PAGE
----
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Electronic communication

? Electronic communication have revolutionized both the


ability to access other people and to reach them almost
instantaneously.
? Organizational boundaries become less relevant as a
result of electronic communication
Oomputer aided communication
include
? Email
? Instant messaging
? Intranet
? Extranet
? Web conferencing
? VoIP
? Voice mail
EMAIL
EMAIL
? 6 
 ’ commonly called 
 or 

 ’ is a method of exchanging digital messages
across the Internet or other computer networks.
Originally’ email was transmitted directly from
one user to another computer.
? îoday's email systems are based on a ÷


 model. Email servers accept’ forward’
deliver and store messages. Users no longer need
be online simultaneously and need only connect
briefly’ typically to an email server’ for as long as it
takes to send or receive messages.
? E-mail was widely accepted by the business
community as the first broad electronic
communication medium and was the first ¶e-
revolution· in business communication.
? îhe use of e-mail is increasing due to increasing
levels of globalisation³labour division and
outsourcing amongst other things.
? E-mail is very simple to understand and like postal
mail’ e-mail solves two basic problems of
communication: logistics and synchronization
PROBLEM OF LOGISîIOS

? Much of the business world relies upon


communications between people who are
not physically in the same building’ area or
even country; setting up and attending an in-
person meeting’ telephone call’ or
conference call can be inconvenient’ time-
consuming’ and costly. E-mail provides a way
to exchange information between two or
more people with no set-up costs and that is
generally far less expensive than physical
meetings or phone calls.
PROBLEM OF SYNO RONISAîION

? With real time communication by


meetings or phone calls’ participants have
to work on the same schedule’ and each
participant must spend the same amount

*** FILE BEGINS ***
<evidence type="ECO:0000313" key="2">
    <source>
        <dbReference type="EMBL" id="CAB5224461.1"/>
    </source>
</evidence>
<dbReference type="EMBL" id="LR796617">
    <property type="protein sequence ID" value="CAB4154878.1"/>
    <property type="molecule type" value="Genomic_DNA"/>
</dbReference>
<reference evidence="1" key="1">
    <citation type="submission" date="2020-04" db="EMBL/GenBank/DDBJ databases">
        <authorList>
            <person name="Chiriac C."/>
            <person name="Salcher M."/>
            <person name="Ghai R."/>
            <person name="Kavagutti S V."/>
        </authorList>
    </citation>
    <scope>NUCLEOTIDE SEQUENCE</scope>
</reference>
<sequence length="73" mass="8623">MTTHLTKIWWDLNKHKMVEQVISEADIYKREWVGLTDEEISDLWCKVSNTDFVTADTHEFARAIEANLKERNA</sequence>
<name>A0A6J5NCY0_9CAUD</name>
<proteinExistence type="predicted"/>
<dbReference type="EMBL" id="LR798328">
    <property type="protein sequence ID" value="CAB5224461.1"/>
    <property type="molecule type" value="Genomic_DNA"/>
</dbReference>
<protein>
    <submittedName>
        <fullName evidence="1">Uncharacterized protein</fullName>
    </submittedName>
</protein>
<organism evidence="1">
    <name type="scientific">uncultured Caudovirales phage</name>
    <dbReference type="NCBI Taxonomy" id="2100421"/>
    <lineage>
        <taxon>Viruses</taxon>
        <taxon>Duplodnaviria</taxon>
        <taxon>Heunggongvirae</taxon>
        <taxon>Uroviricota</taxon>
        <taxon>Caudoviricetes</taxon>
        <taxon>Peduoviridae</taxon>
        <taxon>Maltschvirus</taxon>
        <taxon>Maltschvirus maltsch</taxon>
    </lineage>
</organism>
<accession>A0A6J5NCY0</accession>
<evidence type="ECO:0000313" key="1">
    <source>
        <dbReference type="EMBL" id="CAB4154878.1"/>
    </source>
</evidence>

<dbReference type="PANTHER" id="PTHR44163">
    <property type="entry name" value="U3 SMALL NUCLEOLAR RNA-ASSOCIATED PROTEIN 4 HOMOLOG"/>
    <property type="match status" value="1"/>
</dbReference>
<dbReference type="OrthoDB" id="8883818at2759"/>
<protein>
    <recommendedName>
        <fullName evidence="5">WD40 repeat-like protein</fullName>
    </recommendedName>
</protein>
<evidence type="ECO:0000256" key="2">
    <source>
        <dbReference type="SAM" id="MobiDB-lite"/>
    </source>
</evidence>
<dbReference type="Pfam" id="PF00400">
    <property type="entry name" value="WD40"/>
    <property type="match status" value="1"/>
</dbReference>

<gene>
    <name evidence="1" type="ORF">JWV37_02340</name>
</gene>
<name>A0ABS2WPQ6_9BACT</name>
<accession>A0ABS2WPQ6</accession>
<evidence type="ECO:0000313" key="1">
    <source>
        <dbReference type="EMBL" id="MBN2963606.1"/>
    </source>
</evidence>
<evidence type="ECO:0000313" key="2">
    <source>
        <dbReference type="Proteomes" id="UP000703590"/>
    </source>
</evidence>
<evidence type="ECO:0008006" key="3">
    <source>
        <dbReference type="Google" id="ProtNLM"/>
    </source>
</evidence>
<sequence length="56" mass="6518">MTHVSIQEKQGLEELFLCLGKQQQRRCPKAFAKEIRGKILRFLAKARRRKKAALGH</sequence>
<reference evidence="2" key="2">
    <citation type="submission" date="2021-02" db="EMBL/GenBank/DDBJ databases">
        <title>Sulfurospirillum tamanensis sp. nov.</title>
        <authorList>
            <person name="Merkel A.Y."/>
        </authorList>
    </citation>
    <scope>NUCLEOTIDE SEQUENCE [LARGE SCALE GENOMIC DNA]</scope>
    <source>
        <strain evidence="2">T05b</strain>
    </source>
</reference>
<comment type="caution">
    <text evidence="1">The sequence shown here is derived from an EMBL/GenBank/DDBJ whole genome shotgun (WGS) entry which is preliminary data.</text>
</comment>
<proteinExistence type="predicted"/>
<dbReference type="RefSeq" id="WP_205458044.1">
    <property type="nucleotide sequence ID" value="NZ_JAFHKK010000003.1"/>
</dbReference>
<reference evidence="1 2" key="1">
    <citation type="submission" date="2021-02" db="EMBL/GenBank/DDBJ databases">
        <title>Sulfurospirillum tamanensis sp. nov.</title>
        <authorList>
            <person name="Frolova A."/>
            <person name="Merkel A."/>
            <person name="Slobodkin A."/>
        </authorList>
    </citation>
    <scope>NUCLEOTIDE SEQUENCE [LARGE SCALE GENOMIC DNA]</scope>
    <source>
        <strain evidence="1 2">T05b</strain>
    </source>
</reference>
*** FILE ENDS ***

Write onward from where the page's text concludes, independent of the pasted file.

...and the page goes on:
of time in the meeting or call.
? E-mail allows asynchrony: each participant
may control their schedule independently.
PROBLEMS
? Loss of content
? Information Overload
? Attachment size limitation
? Email bombardment
? Spamming
? Phishing
? Oomputer Worm
? Email Spoofing
LOSS OF OONîENîS

? Oontent is lost forever; there is no way to


get the text back.
? Information in context (as in a newspaper) is
much easier and faster to understand than
unedited and sometimes unrelated fragments
of information.
? Oommunicating in context can only be
achieved when both parties have a full
understanding of the context and issue in
question.
INFORMAîION OVERLOAD

? E-mail is a push technology³the sender


controls who receives the information.
Oonvenient availability of mailing lists and
use of "copy all" can lead to people
receiving unwanted or irrelevant
information of no use to them.
AîîAO MENî SIZE LIMIîAîION

? Email messages may have one or more


attachments
? Attachments serve the purpose of delivering
binary or text files of unspecified size
? In principle there is no technical intrinsic
restriction in the SMîP protocol limiting the
size or number of attachments. In practice’
however’ email service providers implement
various limitations on the permissible size of
files or the size of an entire message.
E-MAIL BOMBARDMENî

? In Internet usage’ an 
   is a
form of net abuse consisting of sending
huge volumes of e-mail to an address in
an attempt to overflow the mailbox Ú
overwhelm the server where the email
address is hosted in a denial-of-service
attack.
SPAMMING

? 6
 ÷
’ also known as 

or ÷   
 (6)’ is a
subset of spam that involves nearly identical
messages sent to numerous recipients by e-
mail.

? Spammers collect e-mail addresses from


chat rooms’ websites’ customer lists’
newsgroups’ and viruses which harvest users'
address books’ and are sold to other
spammers.
P IS ING

? In the field of computer security’ ÷ is


the criminally fraudulent process of
attempting to acquire sensitive information
such as usernames’ passwords and credit
card details by masquerading as a
trustworthy entity in an electronic
communication. Oommunications purporting
to be from popular social web sites’ auction
sites’ online payment processors or Iî
administrators are commonly used to lure
the unsuspecting public.
OOMPUîER WORM

? A   is a self-replicating malware


computer program. It uses a computer network
to send copies of itself to other nodes
(computers on the network) and it may do so
without any user intervention. îhis is due to
security shortcomings on the target computer.
Unlike a virus’ it does not need to attach itself to
an existing program. Worms almost always cause
at least some harm to the network’ if only by
consuming bandwidth’ whereas viruses almost
always corrupt or modify files on a targeted
computer.
EMAIL SPOOFING

? E-mail spoofing occurs when the header


information of an email is altered to make